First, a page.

The final scenes of the film show the Shah family coming to the Khan home to discuss the arranged marriage between their two daughters and Abdul and Tariq. The meeting is uncomfortable, but Ella tries to impress the Shahs, until Mrs. Shah eventually says “This is an insult to me and my family! I will never allow my daughters to marry into this… jungli family of half-breeds!” This seems to be the last straw for Ella, and she stops trying to please the Shahs and maintain the arranged marriage. Instead, she says, “Who the frigg do you think you are? Comin’ in here tellin’ me that my house isn’t good enough for your daughters. Well, your daughters aren’t good enough for my sons or my house.” In this moment, Ella becomes fully resistant to the traditions of George’s culture and religion and is finally able to stand up for herself and her kids. In many ways, Ella was not a traditional Muslim wife, but she always engaged in the practices that George cared about. Her rejection of this arranged marriage, which is made even more significant because it was this tradition that estranged Nazir from the family, is Ella’s ultimate defiance for the sake of her children. Mr. Shah tells George, “Your wife’s a disgrace,” and George tells Ella that she “brings a shame on the family.” This scene parallels the earlier scene where George beat her, but with a different ending. Ella says “No, you should be ashamed George. Cause you’re not interested in these kids being happy. You just wanna prove to everybody what a great man you are.” In standing up to George, Ella rejects the expectations for Muslim wives, similar to how Nirmala does. Even when George becomes physically violent, she does not back down and ultimately tells him to “just go,” asserting herself and her values in a way that she hasn’t before.

However, it is important to note the significant distinctions between East is East and the two novels.  While the film shows a woman’s ability to resist oppressive cultural norms, it does not correct the notion that Ella’s whiteness is what made her capable of standing up to George. The film ends with Ella empowered, but it still shows other women, such as Mrs. Shah, as being unable and unwilling to resist tradition in the same way. Additionally, Ella’s subjection to these norms is quite different from that of Narinder or Nirmala, as she has plenty of physical freedom and often makes decisions on her own, which can be attributed to Ella’s English upbringing and culture. One can see that East is East rejects the notion that Muslim women are unable to stand up for themselves, but it only attributes this strength to white women and not to Asian Muslim women. In this way, East is East falls into the trap of essentialism, as it only shows a white woman as capable of defying oppressive traditions and makes no effort to show that South Asian women are equally capable.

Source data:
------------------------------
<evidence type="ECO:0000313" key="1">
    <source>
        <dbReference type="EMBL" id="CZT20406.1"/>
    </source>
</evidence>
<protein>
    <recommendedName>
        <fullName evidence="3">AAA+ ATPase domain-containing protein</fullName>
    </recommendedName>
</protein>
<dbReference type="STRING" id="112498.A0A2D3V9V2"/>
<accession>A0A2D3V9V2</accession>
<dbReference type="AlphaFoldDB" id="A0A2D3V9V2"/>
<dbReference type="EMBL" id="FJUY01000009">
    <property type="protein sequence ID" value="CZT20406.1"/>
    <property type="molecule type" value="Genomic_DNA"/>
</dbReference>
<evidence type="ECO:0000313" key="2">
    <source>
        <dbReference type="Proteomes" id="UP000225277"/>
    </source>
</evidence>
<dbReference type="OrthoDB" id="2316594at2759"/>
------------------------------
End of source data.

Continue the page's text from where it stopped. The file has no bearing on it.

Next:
Ultimately, there are very clear similarities between Ella, Nirmala, and Narinder. Ella and Narinder, both living in the United Kingdom, feel the need to uphold religious and cultural norms even when confronted with modernity.  All three of these women resisted cultural practices of arranged and endogamous marriage, changing their lives and the lives of other women around them. The Hero’s Walk and The Year of the Runaways successfully defy Western feminist stereotypes of South Asian women as helpless and incapable of escaping oppressive religious and cultural traditions. Still, while East is East has many parallels to the other two novels, it falls into the essentialist trap, as it showed a white woman as the only one capable of resisting George’s oppressive customs. Overall, although it is easy to portray women from conservative and traditional households as being without agency over their actions and bodies, Nirmala, Ella, and Narinder all find ways to empower themselves and gain control over their lives.

Works Cited

Badami, Anita Rau. The Hero's Walk: A Novel. Ballantine Reader's Circle, 2002.

Burton, Antoinette M. Burdens of history: British feminists, Indian women, and imperial culture, 1865-1915. University of North Carolina Press, 1994.

East is East. Directed by Damien O'Donnell, performances by Om Puri, Linda Bassett and Jordan Routledge, Lionsgate, 1999.

Gogoi, Asima. “Victims as Heroes: Women’s Agency within Brahmanical Patriarchy in Anita Rau Badami’s The Hero’s Walk.” Research Scholar, Vol. 2, no. 3, 2014, pp 139-143.

McCarthy, Eliza. “A Conversation with Anita Rau Badami.” The Hero’s Walk: A Novel. Ballantine Reader’s Circle, 2002.

Rao, VV Prakasa, and V. Nandini Rao. Marriage, the family, and women in India. South Asia Books, 1982.

Sahota, Sunjeev. The Year of the Runaways. Pan Macmillan, 2016.

Singh, Indu Prakash. Indian women, the captured beings. South Asia Books, 1990.